Apache helicopters brought Kevin Kristen to Hardin County and a love of history brought him to the Hardin County History Museum.
Originally from Miami, Kristen, 62, of Rineyville, flew planes with airlines and then had odd jobs before joining the U.S. Army at age 28.
Beginning a military career at that age meant basic training was a physical challenge, he said. But it also gave him the mental maturity to understand what superiors were trying to accomplish during basic, he said.
He went to Army flight school and flew Cobra gunships while stationed in Korea. He later was stationed in Colorado where he met his wife, Sallie, who was vacationing from her home in England.
He left the Army but didn’t like it and heard about the Apache helicopter unit on Fort Knox. He went in as a traditional reservist in 1993 and in 1996 was picked up for full-time reserves.
“I didn’t look back,” he said of his 13-year career flying Apaches.
He flew the Apache in Bosnia and Iraq. He described the Apache as a helicopter with brute power.
“You could dance that thing around the sky like a little angel,” he said. “But at the same time, it has an intimidation factor, you couldn’t beat.”
In Bosnia, sometimes all they had to do is show up with the Apache and opposition would give up, he said. He escorted ground convoys in Iraq.
After Iraq, he served as an Army career manager in St. Louis before coming back to Fort Knox to work with Human Resource Command and the 11th Aviation Command.
He now is retired and spends a lot of his time volunteering at the museum and performing as a Union soldier in the Charles W. Logsdon Historic Downtown Walking Tour, which is conducted during Thursday nights throughout the summer.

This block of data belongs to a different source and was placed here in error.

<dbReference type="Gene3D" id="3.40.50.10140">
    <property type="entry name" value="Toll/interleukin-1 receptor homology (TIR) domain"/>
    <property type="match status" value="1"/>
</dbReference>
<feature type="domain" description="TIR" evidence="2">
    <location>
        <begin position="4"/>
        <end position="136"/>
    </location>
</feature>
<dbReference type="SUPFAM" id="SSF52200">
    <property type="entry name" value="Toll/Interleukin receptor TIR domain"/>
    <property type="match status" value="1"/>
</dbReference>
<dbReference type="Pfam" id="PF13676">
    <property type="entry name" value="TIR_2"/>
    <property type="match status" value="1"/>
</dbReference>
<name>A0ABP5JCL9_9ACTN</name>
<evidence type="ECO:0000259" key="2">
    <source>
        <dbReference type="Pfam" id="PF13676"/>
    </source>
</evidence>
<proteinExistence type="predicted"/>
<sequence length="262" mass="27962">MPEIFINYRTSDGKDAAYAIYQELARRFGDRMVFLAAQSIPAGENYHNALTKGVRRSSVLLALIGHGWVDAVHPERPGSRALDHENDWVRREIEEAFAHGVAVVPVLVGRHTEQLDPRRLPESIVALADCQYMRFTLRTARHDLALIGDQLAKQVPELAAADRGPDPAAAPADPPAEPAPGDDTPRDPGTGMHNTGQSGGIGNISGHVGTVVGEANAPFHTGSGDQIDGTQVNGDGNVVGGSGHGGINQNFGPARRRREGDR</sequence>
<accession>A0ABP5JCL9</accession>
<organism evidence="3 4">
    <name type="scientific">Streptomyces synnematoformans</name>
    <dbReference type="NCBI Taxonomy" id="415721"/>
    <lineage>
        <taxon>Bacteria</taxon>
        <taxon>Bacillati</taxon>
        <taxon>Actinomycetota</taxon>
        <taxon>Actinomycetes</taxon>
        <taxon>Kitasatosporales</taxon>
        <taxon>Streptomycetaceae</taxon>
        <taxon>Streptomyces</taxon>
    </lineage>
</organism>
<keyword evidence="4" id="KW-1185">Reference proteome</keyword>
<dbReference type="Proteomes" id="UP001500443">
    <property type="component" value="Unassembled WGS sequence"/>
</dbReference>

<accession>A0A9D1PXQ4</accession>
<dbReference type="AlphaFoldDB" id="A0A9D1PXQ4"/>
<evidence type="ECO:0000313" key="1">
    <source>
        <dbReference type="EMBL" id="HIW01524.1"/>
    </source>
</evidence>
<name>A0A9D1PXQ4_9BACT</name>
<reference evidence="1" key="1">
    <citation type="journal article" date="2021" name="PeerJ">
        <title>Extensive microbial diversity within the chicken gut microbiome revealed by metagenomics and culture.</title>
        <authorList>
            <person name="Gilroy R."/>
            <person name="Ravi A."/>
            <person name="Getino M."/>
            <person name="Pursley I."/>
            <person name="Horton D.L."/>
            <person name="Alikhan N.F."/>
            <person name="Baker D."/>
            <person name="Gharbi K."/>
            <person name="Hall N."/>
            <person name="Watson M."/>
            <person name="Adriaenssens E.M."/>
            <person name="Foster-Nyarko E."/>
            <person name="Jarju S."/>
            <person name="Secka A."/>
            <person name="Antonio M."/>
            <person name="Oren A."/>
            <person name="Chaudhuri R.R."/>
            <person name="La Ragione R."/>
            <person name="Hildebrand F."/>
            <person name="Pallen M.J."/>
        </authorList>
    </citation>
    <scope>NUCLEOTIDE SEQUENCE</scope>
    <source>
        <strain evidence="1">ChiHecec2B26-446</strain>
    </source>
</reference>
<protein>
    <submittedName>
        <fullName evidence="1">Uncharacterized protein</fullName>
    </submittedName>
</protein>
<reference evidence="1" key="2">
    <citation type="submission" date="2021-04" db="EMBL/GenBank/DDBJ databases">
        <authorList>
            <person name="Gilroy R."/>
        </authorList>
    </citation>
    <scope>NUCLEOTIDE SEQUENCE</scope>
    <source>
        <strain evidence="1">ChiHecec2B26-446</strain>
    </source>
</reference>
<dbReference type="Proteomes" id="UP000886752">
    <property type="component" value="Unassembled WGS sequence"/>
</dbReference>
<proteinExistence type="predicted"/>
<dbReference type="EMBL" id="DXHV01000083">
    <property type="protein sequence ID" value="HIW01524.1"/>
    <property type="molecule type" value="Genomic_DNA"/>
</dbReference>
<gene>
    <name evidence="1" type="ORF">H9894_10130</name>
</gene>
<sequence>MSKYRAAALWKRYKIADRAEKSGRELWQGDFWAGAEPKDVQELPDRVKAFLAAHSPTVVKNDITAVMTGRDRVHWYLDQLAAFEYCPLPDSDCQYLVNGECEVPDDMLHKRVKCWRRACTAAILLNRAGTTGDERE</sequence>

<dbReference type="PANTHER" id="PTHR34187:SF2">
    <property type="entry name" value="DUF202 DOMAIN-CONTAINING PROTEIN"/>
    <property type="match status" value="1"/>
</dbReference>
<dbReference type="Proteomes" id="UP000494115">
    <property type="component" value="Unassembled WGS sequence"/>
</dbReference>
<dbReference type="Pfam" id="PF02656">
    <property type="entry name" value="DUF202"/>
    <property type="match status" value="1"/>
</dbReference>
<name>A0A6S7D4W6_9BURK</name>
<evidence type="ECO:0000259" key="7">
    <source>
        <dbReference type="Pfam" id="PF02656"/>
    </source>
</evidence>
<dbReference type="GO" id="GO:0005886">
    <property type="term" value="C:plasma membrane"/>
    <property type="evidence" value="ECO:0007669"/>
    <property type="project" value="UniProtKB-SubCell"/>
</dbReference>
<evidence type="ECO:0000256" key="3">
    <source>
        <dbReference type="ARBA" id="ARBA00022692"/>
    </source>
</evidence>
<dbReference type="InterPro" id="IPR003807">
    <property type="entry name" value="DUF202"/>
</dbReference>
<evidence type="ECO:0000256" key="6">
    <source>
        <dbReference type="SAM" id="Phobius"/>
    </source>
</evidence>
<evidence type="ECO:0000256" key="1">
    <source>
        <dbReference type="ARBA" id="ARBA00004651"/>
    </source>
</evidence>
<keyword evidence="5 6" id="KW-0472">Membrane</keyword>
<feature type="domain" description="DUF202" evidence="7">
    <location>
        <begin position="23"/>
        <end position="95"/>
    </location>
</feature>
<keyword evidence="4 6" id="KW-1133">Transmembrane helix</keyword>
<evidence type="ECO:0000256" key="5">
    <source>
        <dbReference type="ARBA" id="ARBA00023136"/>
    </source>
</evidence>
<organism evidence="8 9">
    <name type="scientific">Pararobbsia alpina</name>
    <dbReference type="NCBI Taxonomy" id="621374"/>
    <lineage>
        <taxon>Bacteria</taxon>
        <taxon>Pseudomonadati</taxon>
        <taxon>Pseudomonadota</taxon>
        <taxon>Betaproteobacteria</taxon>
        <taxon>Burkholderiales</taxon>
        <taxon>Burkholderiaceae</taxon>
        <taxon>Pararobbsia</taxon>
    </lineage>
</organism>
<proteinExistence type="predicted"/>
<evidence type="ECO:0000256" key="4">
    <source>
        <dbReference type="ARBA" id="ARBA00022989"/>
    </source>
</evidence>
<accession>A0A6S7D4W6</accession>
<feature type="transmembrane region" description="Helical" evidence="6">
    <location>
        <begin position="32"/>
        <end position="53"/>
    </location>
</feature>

His dad, Cal Kristen, who he described as his hero, introduced him to flying and also sparked his interest in history. He was a pilot and served in World War II. Kristen said he always enjoyed hearing his stories as he grew up.
When the family went on vacation, his dad always would take him to see something historically significant.
“I never lost that interest,” he said.
As he got older, he enjoyed researching history. He described himself as the “unofficial in-house archaeologist” at the Hardin County History Museum.
It’s a lot like the show “Antique Roadshow,” he said. People donate items and he researches those pieces to find the story behind them. He’s discovered several connected to events of historical significance.
“I enjoy digging into history and looking for references,” he said.
Museums, he said, should tell stories.
“It’s a fine line between being a repository for historical artifacts but also telling people why it’s important,” he said.
Museum board member Elvin Smith Jr. noted Kristen has worked on several displays at the museum. One is a display of items he donated from his tour in Iraq.
He also creates models for museum displays.
“He works with models, like the one on display about the flatboats that started the town of West Point,” Smith said. “He likes to work with the military displays thinking of ideas to improve our displays.”
Kristen said his dad also sparked his interest into making models.
“I still remember my first model,” he said.
It was a jet he said he painted an awful blue color.
Now, most of his work he designs himself. He creates a lot of vignettes for his children of things they are interested in.
Model building takes a lot of patience, he said. He has a three mistake rule. After three mistakes, he’ll walk away from the project and come back to it later so the work doesn’t become frustrating.
He said he feels busier in retirement than when he was employed. A lot of his time is spent at the museum at the corner of West Dixie Avenue and Mulberry Street. He’s been with it since the beginning but had to leave for various Army assignments and it took a while to get back to it but said he loves how it’s grown.
“I like the involvement people have here,” he said. “It’s an all-volunteer museum at this size which is impressive.”